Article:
“Smash” Series Premiere: “Let Me Be Your Star!”


Back at home Julia’s freaking out about the video, railing in particular about how The New York Post‘s Michael Riedel will react, pre-emptively calling him an idiot and a creep. Of course Riedel ends up blogging pure love for it so of course Julia retracts her hating on him. Karen watches the video at her apartment and sings along.

An indeterminate time later in an anonymous conference room, Broadway producer Eileen Rand (Angelica Huston) stares out the window and declares the revised divorce settlement “a joke.” Husband and producing partner Jerry (Michael Cristofer) accuses her of being vindictive. She turns and stares holes through him. I love Huston’s glorious hatchet face, looking like she should be nailed to the prow of an 18th Century sailing ship. He retreats to “unrealistic.”

They wrangle back and forth and the upshot is if they don’t reach an agreement everything goes into escrow. Eileen tells Jerry that she’s been working on the My Fair Lady revival for three years (and it’s just now being announced in the trades?) and asks if he really wants, in light of the good years they had together, to “put a bullet in it.” He makes the fatal reply, “Is this your version of begging, Eileen?” She ices over and tells him she’ll see him in court.

Probably that same day, Julia and Tom disembark from a cab to find Ellis sitting on Tom’s front step. He offers a fumbling apology and a bag of croissants. He tells them that he worked props for his high school production of their first hit, Three on a Match (man, they really are bad at titles, aren’t they?) and that while he was doing that, he felt “whole.” Tom softens and accepts Ellis’ buttery bribe over Julia’s resistance, telling Ellis he’d be interested on getting his input on Marilyn: The Musical, since it was Ellis’ idea. Tom, sweetie, that is not the sort of thing you say in front of witnesses! You know that when the show’s a hit Ellis is going to come sniffing around for a slice of the pie.

Upstairs Tom tells Ellis they have an outline and three songs, including the baseball number (which I’m guessing is entitled “The National Pastime”). Julia demands Ellis hand over his cell phone.

Some indeterminate time in the future, Tom and Julia meet with Eileen, who wants to produce Marilyn. They protest it’s too early but she presses on, suggesting Derek Wills (Jack Davenport) to direct. Julia’s open to the idea but there’s bad blood between Tom and Derek from a previous project. Eileen suggests showing him the material and having him stage one number. Tom’s intrigued at the idea of making Derek crawl for a job but the duo delicately broach the subject of Eileen’s wherewithal to produce a new show in light of her divorce. She brushes aside their concerns but clearly she’s feeling some desperation to shore up her reputation by getting attached to a high-profile project.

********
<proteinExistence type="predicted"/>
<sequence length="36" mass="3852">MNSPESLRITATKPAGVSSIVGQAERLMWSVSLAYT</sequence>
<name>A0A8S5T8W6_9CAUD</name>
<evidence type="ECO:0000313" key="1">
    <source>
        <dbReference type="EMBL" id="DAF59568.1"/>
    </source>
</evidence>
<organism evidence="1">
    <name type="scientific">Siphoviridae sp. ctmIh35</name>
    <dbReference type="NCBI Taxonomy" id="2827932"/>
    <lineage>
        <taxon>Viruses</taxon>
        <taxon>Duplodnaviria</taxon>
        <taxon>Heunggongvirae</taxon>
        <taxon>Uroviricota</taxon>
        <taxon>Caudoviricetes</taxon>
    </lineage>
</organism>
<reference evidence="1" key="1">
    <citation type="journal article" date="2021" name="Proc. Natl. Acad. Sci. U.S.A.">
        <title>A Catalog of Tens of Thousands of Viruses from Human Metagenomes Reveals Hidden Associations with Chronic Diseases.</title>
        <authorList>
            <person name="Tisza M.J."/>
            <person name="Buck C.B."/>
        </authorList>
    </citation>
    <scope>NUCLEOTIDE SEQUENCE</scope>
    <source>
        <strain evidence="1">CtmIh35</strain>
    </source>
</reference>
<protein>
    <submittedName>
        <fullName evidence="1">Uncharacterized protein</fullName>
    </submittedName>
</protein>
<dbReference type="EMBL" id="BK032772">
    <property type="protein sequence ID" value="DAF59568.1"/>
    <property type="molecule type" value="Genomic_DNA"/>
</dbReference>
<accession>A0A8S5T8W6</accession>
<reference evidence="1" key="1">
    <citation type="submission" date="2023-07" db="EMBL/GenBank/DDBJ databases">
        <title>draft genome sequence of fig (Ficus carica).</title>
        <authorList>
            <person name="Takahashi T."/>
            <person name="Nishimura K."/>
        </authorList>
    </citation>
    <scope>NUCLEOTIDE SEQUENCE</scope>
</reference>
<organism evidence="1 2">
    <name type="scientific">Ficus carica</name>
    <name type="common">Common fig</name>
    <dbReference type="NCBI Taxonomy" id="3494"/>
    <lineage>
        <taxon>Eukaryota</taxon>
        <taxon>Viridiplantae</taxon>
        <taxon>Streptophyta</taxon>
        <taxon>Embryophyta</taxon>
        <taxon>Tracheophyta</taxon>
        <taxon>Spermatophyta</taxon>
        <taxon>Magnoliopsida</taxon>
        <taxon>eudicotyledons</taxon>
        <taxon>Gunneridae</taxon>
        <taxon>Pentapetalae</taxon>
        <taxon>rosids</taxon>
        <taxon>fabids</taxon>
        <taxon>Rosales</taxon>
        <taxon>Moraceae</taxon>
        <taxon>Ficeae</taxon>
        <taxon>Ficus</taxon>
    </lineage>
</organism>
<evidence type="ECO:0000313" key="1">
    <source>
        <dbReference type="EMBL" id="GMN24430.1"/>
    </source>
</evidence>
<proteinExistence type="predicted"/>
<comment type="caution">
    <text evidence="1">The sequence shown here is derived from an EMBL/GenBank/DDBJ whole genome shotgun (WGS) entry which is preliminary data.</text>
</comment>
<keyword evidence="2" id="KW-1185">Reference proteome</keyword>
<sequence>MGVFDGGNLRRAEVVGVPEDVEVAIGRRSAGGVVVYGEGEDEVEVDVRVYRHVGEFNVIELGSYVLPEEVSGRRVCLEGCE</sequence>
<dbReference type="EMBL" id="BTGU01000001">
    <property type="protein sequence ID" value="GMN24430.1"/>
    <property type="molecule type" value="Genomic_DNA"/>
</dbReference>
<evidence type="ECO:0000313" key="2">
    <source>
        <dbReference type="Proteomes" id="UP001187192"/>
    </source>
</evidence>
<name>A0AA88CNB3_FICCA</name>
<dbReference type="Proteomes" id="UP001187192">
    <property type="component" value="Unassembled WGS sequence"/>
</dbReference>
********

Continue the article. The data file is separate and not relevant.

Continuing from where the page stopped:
Later she meets Derek for drinks and he’s skeptical. Also, he wants to do My Fair Lady. Eileen tells him that Marilyn was “the American Eliza Doolittle,” which is an intriguing notion, and passes him the material and asks him to put something together.

He flatly refuses to audition, but a quick cut to some indeterminate future date finds him rehearsing Ivy and a bevy of lovely chorus boys. Eileen, Julia, Tom and Ellis arrive and the company launches into “The National Pastime.” It’s a cute, saucy call-and-response number and it establishes what I’m assuming will be a recurring motif as the number shifts back and forth from the rehearsal room to the stage with the performers in full costume. Including in this instance some quite sexy baseball uniforms that do the chorus boys all kinds of favors. The lyric “A baseball diamond is a girl’s best friend” is a bit clunky and the use of bats as boner substitutes is obvious (which isn’t to say it’s not hot) but it’s a solid number, much better in my opinion than “Never Give All the Heart.”

Amidst the general congratulations Tom perceives that Derek has snubbed Ivy. He concedes that Derek’s work is brilliant but despises the idea of putting anything in Derek’s hands, because of their history and because “He’s a terrible human being!” Who, um, is still in the room and can hear you.

Sometime later that night Derek expresses equal reluctance to work with Tom to Eileen. She promises to get Tom on board by the weekend but Derek tells her that her soon-to-be-ex Jerry has a film project for him. He also questions her need to prove she’s “still in the game” but she ripostes that she doesn’t need to prove it. Oh honey, yes you do.

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